Supply chain research seeks out the software openings oftentimes exploited
WEST LAFAYETTE, Ind. — A computer system’s cybersecurity can be jeopardized by its own software as much as the questionable decisions made by computer users.
A Purdue University professor is focused on halting those software attacks, which statistics indicate are on the rise.
Santiago Torres Arias, an assistant professor of electrical and computer engineering at Purdue, said a cumulative increase of 500% in the number of software supply chain compromises is giving hackers the weak link they need to attack a system.
Torres Arias said that in supply chain security, hackers will search to find that one program in a chain of software that is vulnerable and hack it.
“Supply chain security compromises are attacks where someone targets the left side of the equation and how a piece of software is produced,” Torres Arias said. “They’re not targeting the people using the system, but rather the producers, so that when people then use the software themselves, the system is compromised.”
The attack on software developer SolarWinds in 2020 is among the more well-known of those. In that case, hackers broke into the company’s system, adding code that went out to customers in software updates that created a backdoor to a number of systems.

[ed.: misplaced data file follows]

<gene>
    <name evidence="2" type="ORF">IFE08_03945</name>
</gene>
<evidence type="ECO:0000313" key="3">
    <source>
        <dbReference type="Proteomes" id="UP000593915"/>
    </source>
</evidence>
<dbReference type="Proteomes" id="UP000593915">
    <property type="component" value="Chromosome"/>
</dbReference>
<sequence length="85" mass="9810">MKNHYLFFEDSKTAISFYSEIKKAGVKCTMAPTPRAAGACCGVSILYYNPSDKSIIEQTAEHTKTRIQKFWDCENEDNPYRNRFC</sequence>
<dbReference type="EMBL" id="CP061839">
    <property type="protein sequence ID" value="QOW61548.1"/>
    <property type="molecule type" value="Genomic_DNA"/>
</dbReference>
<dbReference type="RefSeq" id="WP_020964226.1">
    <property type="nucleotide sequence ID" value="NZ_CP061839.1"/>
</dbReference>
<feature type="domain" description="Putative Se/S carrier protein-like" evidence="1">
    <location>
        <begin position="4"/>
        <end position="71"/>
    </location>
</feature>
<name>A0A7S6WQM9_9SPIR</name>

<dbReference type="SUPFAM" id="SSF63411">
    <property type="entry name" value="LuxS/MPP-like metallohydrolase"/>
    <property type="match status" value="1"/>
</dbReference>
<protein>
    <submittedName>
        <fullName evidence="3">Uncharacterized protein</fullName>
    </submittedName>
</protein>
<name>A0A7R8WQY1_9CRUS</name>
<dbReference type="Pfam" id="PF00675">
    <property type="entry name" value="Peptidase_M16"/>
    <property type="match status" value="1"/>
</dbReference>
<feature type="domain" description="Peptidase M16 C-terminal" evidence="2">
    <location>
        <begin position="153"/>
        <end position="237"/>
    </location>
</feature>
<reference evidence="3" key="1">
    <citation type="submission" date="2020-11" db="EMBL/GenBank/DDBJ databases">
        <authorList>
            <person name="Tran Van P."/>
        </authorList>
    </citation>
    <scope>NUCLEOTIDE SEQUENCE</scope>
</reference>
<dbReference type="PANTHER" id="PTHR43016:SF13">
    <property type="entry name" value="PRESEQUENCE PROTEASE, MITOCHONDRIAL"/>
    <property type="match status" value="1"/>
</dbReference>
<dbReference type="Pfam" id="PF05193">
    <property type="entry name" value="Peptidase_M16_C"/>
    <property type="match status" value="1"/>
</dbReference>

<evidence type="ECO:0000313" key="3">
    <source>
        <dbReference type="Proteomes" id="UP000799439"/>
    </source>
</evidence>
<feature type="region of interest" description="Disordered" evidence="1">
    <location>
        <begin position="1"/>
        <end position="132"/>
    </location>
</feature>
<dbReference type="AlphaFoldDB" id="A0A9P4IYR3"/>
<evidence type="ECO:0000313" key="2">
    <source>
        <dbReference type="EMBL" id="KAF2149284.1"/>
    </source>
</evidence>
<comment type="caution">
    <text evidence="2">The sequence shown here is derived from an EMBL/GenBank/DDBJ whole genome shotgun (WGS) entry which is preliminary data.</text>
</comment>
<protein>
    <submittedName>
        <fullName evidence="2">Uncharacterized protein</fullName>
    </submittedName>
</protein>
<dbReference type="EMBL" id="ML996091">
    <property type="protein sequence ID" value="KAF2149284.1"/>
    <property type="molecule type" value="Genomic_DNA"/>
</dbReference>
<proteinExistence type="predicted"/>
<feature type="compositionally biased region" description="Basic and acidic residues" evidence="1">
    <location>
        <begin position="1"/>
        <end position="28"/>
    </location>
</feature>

Torres Arias has a focus on computer engineering in software supply chain, bolstered with additional research in password storage mechanisms and software update systems, working to ensure that the way people create software and hardware does not compromise the security and privacy of its eventual users.
He is a member of Purdue’s Center for Education and Research in Information Assurance and Security (CERIAS) and core developer or outright creator of many tools dedicated to software supply chain security under the Linux Foundation.
Cybersecurity is a critical topic under Purdue’s Next Moves, the ongoing strategic initiatives that will advance the university’s competitive advantage. Cybersecurity research is a key component of Purdue’s National Security and Technology enterprise. Purdue’s cybersecurity research and educational initiatives are centered under CERIAS and its 135 affiliated faculty members from 18 academic departments.
With system compromises on the rise, Torres Arias expects changes in coming years that will tighten up the way software is produced.
“I expect that in 5-10 years we’ll start seeing more transparency and more expectations from market pressure, pushing the software producers to tighten their processes,” Torres Arias said, comparing it to consumers using tamper-proof seals on medication.
“The same thing would happen with software,” he said. “If we know the software is not produced securely, we’re not going to use it.”